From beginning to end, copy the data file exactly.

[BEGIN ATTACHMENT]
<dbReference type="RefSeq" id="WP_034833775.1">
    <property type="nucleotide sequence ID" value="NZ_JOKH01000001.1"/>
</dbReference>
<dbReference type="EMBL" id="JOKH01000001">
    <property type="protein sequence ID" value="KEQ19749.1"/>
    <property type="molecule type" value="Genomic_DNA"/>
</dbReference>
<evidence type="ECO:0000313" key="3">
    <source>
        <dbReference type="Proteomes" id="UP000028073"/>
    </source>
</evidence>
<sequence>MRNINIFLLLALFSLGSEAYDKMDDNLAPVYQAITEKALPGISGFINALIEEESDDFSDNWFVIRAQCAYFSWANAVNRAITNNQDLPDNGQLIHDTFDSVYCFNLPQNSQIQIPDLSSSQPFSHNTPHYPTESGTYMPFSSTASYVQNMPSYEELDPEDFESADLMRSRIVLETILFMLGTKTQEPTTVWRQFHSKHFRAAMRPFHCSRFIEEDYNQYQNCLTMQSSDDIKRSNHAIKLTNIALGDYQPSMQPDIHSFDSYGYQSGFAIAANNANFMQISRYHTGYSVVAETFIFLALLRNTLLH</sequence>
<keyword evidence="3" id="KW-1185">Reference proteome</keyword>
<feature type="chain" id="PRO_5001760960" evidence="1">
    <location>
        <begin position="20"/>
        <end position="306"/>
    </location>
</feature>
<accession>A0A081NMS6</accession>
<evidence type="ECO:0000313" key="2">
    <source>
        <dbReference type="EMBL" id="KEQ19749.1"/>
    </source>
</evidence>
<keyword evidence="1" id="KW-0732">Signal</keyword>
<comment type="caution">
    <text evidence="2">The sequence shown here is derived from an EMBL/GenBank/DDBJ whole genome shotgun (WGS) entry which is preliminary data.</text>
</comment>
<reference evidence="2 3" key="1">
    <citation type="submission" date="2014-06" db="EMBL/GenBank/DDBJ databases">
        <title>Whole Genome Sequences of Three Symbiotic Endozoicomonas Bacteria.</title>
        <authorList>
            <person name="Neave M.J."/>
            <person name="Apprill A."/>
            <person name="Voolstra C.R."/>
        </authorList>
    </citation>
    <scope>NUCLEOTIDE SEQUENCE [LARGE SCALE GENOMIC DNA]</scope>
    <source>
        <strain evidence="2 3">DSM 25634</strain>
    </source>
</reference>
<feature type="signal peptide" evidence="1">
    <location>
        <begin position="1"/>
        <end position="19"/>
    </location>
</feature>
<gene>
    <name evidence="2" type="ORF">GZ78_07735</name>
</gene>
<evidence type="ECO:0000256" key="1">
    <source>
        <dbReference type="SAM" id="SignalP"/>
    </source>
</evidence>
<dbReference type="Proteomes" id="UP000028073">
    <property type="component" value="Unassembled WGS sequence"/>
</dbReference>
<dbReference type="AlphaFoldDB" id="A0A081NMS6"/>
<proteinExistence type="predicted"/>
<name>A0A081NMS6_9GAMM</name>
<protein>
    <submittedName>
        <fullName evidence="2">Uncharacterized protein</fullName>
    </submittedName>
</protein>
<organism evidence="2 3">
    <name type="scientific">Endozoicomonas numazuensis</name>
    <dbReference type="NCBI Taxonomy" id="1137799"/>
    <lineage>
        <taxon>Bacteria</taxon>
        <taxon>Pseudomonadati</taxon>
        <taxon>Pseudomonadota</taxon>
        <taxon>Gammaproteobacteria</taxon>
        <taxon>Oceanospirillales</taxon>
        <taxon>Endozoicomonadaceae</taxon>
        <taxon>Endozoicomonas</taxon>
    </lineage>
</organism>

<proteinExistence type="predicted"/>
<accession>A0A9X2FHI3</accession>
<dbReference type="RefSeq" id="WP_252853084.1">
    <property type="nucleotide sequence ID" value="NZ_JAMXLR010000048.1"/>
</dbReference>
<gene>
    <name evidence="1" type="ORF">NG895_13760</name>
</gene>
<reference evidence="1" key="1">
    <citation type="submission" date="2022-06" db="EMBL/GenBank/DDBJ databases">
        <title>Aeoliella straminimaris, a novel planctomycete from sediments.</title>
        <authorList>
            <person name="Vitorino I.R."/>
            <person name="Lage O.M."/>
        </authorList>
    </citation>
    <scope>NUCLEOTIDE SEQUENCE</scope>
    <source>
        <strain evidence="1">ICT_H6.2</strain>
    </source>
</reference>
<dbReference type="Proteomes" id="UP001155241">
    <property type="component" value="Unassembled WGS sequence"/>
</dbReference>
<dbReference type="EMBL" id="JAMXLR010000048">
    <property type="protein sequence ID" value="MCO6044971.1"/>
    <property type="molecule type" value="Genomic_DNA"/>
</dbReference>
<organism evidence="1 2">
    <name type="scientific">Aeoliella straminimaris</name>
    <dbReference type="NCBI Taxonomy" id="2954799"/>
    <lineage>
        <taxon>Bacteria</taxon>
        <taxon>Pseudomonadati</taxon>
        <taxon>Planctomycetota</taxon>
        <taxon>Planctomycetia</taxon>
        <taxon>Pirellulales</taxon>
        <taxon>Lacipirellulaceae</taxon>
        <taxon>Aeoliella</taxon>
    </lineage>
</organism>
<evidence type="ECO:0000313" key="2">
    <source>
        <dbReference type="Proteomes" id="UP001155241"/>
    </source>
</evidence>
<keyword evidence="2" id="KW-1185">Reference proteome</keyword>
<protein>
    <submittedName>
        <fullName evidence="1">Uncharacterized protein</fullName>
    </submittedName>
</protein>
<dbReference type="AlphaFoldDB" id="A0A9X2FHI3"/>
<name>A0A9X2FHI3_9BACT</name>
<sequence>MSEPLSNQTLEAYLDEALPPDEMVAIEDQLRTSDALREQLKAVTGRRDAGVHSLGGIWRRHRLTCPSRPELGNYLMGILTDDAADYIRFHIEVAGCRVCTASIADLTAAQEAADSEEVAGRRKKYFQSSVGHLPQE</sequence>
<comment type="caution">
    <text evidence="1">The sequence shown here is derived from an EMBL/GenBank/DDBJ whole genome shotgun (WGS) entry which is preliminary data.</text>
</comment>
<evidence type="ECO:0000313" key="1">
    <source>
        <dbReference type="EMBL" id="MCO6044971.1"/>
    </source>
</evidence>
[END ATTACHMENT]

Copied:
<dbReference type="RefSeq" id="WP_034833775.1">
    <property type="nucleotide sequence ID" value="NZ_JOKH01000001.1"/>
</dbReference>
<dbReference type="EMBL" id="JOKH01000001">
    <property type="protein sequence ID" value="KEQ19749.1"/>
    <property type="molecule type" value="Genomic_DNA"/>
</dbReference>
<evidence type="ECO:0000313" key="3">
    <source>
        <dbReference type="Proteomes" id="UP000028073"/>
    </source>
</evidence>
<sequence>MRNINIFLLLALFSLGSEAYDKMDDNLAPVYQAITEKALPGISGFINALIEEESDDFSDNWFVIRAQCAYFSWANAVNRAITNNQDLPDNGQLIHDTFDSVYCFNLPQNSQIQIPDLSSSQPFSHNTPHYPTESGTYMPFSSTASYVQNMPSYEELDPEDFESADLMRSRIVLETILFMLGTKTQEPTTVWRQFHSKHFRAAMRPFHCSRFIEEDYNQYQNCLTMQSSDDIKRSNHAIKLTNIALGDYQPSMQPDIHSFDSYGYQSGFAIAANNANFMQISRYHTGYSVVAETFIFLALLRNTLLH</sequence>
<keyword evidence="3" id="KW-1185">Reference proteome</keyword>
<feature type="chain" id="PRO_5001760960" evidence="1">
    <location>
        <begin position="20"/>
        <end position="306"/>
    </location>
</feature>
<accession>A0A081NMS6</accession>
<evidence type="ECO:0000313" key="2">
    <source>
        <dbReference type="EMBL" id="KEQ19749.1"/>
    </source>
</evidence>
<keyword evidence="1" id="KW-0732">Signal</keyword>
<comment type="caution">
    <text evidence="2">The sequence shown here is derived from an EMBL/GenBank/DDBJ whole genome shotgun (WGS) entry which is preliminary data.</text>
</comment>
<reference evidence="2 3" key="1">
    <citation type="submission" date="2014-06" db="EMBL/GenBank/DDBJ databases">
        <title>Whole Genome Sequences of Three Symbiotic Endozoicomonas Bacteria.</title>
        <authorList>
            <person name="Neave M.J."/>
            <person name="Apprill A."/>
            <person name="Voolstra C.R."/>
        </authorList>
    </citation>
    <scope>NUCLEOTIDE SEQUENCE [LARGE SCALE GENOMIC DNA]</scope>
    <source>
        <strain evidence="2 3">DSM 25634</strain>
    </source>
</reference>
<feature type="signal peptide" evidence="1">
    <location>
        <begin position="1"/>
        <end position="19"/>
    </location>
</feature>
<gene>
    <name evidence="2" type="ORF">GZ78_07735</name>
</gene>
<evidence type="ECO:0000256" key="1">
    <source>
        <dbReference type="SAM" id="SignalP"/>
    </source>
</evidence>
<dbReference type="Proteomes" id="UP000028073">
    <property type="component" value="Unassembled WGS sequence"/>
</dbReference>
<dbReference type="AlphaFoldDB" id="A0A081NMS6"/>
<proteinExistence type="predicted"/>
<name>A0A081NMS6_9GAMM</name>
<protein>
    <submittedName>
        <fullName evidence="2">Uncharacterized protein</fullName>
    </submittedName>
</protein>
<organism evidence="2 3">
    <name type="scientific">Endozoicomonas numazuensis</name>
    <dbReference type="NCBI Taxonomy" id="1137799"/>
    <lineage>
        <taxon>Bacteria</taxon>
        <taxon>Pseudomonadati</taxon>
        <taxon>Pseudomonadota</taxon>
        <taxon>Gammaproteobacteria</taxon>
        <taxon>Oceanospirillales</taxon>
        <taxon>Endozoicomonadaceae</taxon>
        <taxon>Endozoicomonas</taxon>
    </lineage>
</organism>

<proteinExistence type="predicted"/>
<accession>A0A9X2FHI3</accession>
<dbReference type="RefSeq" id="WP_252853084.1">
    <property type="nucleotide sequence ID" value="NZ_JAMXLR010000048.1"/>
</dbReference>
<gene>
    <name evidence="1" type="ORF">NG895_13760</name>
</gene>
<reference evidence="1" key="1">
    <citation type="submission" date="2022-06" db="EMBL/GenBank/DDBJ databases">
        <title>Aeoliella straminimaris, a novel planctomycete from sediments.</title>
        <authorList>
            <person name="Vitorino I.R."/>
            <person name="Lage O.M."/>
        </authorList>
    </citation>
    <scope>NUCLEOTIDE SEQUENCE</scope>
    <source>
        <strain evidence="1">ICT_H6.2</strain>
    </source>
</reference>
<dbReference type="Proteomes" id="UP001155241">
    <property type="component" value="Unassembled WGS sequence"/>
</dbReference>
<dbReference type="EMBL" id="JAMXLR010000048">
    <property type="protein sequence ID" value="MCO6044971.1"/>
    <property type="molecule type" value="Genomic_DNA"/>
</dbReference>
<organism evidence="1 2">
    <name type="scientific">Aeoliella straminimaris</name>
    <dbReference type="NCBI Taxonomy" id="2954799"/>
    <lineage>
        <taxon>Bacteria</taxon>
        <taxon>Pseudomonadati</taxon>
        <taxon>Planctomycetota</taxon>
        <taxon>Planctomycetia</taxon>
        <taxon>Pirellulales</taxon>
        <taxon>Lacipirellulaceae</taxon>
        <taxon>Aeoliella</taxon>
    </lineage>
</organism>
<evidence type="ECO:0000313" key="2">
    <source>
        <dbReference type="Proteomes" id="UP001155241"/>
    </source>
</evidence>
<keyword evidence="2" id="KW-1185">Reference proteome</keyword>
<protein>
    <submittedName>
        <fullName evidence="1">Uncharacterized protein</fullName>
    </submittedName>
</protein>
<dbReference type="AlphaFoldDB" id="A0A9X2FHI3"/>
<name>A0A9X2FHI3_9BACT</name>
<sequence>MSEPLSNQTLEAYLDEALPPDEMVAIEDQLRTSDALREQLKAVTGRRDAGVHSLGGIWRRHRLTCPSRPELGNYLMGILTDDAADYIRFHIEVAGCRVCTASIADLTAAQEAADSEEVAGRRKKYFQSSVGHLPQE</sequence>
<comment type="caution">
    <text evidence="1">The sequence shown here is derived from an EMBL/GenBank/DDBJ whole genome shotgun (WGS) entry which is preliminary data.</text>
</comment>
<evidence type="ECO:0000313" key="1">
    <source>
        <dbReference type="EMBL" id="MCO6044971.1"/>
    </source>
</evidence>